Startups pitch big ideas and trumpet successes

Nutriblock founder Claudia Leong is tackling childhood obesity with games and fun information for...
Nutriblock founder Claudia Leong is tackling childhood obesity with games and fun information for children.PHOTOS: SIMON HENDERSON
You don’t need to be in Silicon Valley to build the next startup.

A mini showcase event organised by Startup Dunedin was a chance for six local entrepreneurs to pitch bold ideas and big dreams.

Sahha co-founder Aleks Dahlberg said the aim of their company was creating technology to predict mental health outcomes.

"What we propose to do is basically build technologies to predict depression."

They were developing an app that could access a range of inputs to collect behavioural data.

These were run through algorithms to derive a prediction on the likelihood of developing mental health issues.

Other wellness apps would ask someone how they felt before giving an analysis. Instead his app detected issues well in advance.

Scannable founder Robert Partridge shows how his app could help make life easier for equipment...
Scannable founder Robert Partridge shows how his app could help make life easier for equipment companies.
"So it doesn’t rely on you to know how you are feeling," Mr Dahlberg said.

Cheeky Tea co-founders Olivier Despatis and Brendan Yielder have had a busy year since they came up with their alcoholic iced tea beverage during lockdown.

Two University of Otago students began simply, including hand packing their drink cans with the help of their flatmates.

Since their soft launch last December they had generated about $150,000 in revenue and their products were sold at about 200 stores nationwide.

Chive co-founders Stephen Johnson and Alice Marsh presented their pitch via video as they were out of town getting married.

Their concept was a digital marketplace for charities, more than 160 of which were already listed on their platform.

TrackABus co-founder Christopher Mein said their operation began in 2014 on the simple premise of asking the question why Dunedin did not have a real-time tracking system for buses.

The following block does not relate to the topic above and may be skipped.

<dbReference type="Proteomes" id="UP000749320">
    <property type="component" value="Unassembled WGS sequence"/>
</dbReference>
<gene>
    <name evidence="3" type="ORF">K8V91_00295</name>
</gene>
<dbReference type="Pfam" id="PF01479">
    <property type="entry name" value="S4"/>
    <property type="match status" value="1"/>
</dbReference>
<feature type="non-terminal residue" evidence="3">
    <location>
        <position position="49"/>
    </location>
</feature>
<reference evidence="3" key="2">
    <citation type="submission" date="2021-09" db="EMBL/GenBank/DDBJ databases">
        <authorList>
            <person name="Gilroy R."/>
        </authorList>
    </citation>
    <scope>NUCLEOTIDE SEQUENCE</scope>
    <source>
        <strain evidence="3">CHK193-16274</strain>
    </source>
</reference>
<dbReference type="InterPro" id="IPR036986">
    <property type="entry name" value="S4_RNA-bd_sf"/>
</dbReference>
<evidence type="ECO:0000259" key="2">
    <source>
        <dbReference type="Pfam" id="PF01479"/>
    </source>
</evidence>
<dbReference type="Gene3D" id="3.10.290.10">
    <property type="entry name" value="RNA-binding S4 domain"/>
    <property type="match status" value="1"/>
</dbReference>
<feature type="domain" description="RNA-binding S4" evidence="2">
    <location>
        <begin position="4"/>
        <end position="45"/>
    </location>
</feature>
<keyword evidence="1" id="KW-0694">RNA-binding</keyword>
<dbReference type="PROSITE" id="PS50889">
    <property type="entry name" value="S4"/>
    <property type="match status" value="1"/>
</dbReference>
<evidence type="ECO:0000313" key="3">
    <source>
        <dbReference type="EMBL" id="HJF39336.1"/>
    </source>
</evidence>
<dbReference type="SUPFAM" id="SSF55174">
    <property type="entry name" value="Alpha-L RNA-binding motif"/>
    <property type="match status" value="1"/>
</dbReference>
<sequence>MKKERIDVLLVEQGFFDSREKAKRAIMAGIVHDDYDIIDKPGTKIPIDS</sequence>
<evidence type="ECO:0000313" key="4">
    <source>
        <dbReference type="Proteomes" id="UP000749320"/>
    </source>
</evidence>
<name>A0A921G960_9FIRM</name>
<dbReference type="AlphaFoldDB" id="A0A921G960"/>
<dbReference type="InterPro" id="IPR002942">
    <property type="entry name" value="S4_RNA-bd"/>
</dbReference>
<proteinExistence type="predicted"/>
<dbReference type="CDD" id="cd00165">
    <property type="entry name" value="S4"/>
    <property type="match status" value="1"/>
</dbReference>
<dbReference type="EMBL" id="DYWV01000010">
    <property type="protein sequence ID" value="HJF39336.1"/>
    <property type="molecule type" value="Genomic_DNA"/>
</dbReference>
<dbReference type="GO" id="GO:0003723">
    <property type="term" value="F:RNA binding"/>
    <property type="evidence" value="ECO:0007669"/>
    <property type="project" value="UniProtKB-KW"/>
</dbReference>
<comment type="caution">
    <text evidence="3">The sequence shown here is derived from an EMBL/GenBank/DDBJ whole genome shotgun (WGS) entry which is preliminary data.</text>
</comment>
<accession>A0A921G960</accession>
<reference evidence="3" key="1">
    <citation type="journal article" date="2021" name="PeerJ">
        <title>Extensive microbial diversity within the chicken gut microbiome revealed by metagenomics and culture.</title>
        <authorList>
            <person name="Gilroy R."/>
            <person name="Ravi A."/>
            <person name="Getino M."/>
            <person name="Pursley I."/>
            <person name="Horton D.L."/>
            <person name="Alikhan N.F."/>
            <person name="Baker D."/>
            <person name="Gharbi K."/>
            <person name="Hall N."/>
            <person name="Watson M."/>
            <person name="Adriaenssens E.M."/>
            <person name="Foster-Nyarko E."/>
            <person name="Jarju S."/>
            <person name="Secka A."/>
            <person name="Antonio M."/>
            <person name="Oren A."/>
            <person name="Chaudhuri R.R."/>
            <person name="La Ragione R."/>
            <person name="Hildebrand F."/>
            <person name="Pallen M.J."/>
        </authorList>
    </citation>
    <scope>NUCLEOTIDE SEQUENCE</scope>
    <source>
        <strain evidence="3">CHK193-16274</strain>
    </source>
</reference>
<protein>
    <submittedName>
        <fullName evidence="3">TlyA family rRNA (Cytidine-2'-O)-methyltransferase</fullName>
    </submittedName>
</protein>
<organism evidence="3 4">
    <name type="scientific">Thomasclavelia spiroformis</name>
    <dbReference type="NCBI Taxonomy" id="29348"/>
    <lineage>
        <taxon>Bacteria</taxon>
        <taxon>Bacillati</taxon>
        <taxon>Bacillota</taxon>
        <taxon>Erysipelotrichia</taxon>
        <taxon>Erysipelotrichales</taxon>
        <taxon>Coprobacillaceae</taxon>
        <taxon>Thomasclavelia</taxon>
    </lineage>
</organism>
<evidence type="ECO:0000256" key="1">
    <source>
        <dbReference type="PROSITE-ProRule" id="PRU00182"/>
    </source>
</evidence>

The company was now delivering automatic systems in cities including Nelson, Blenheim, Invercargill, Queenstown and Rotorua as well as Dunedin.

When the Covid-19 Pandemic hit they were faced with the challenge of councils who were running limited services and had budgets decimated, but with the help of mentorship organised by Startup Dunedin were working through other solutions, Mr Mein said.

"We are really proud of what we have achieved."

Nutriblock founder Claudia Leong said her company was developing games for primary-aged children that would help them learn how to make better nutrition choices.

By bringing together game developers, nutritionists, and educators, she aimed to tackle childhood obesity and make nutrition knowledge fun for kids.

Scannable founder Robert Partridge said his app was an equipment data platform to keep track of compliance data connected to safety equipment.

"The problem that Scannable sets out to solve is that equipment owners need to populate all of their asset management platforms with the compliance documents," Mr Partridge said.

Scannable was able to link equipment with its associated data, making it easier for companies, he said.

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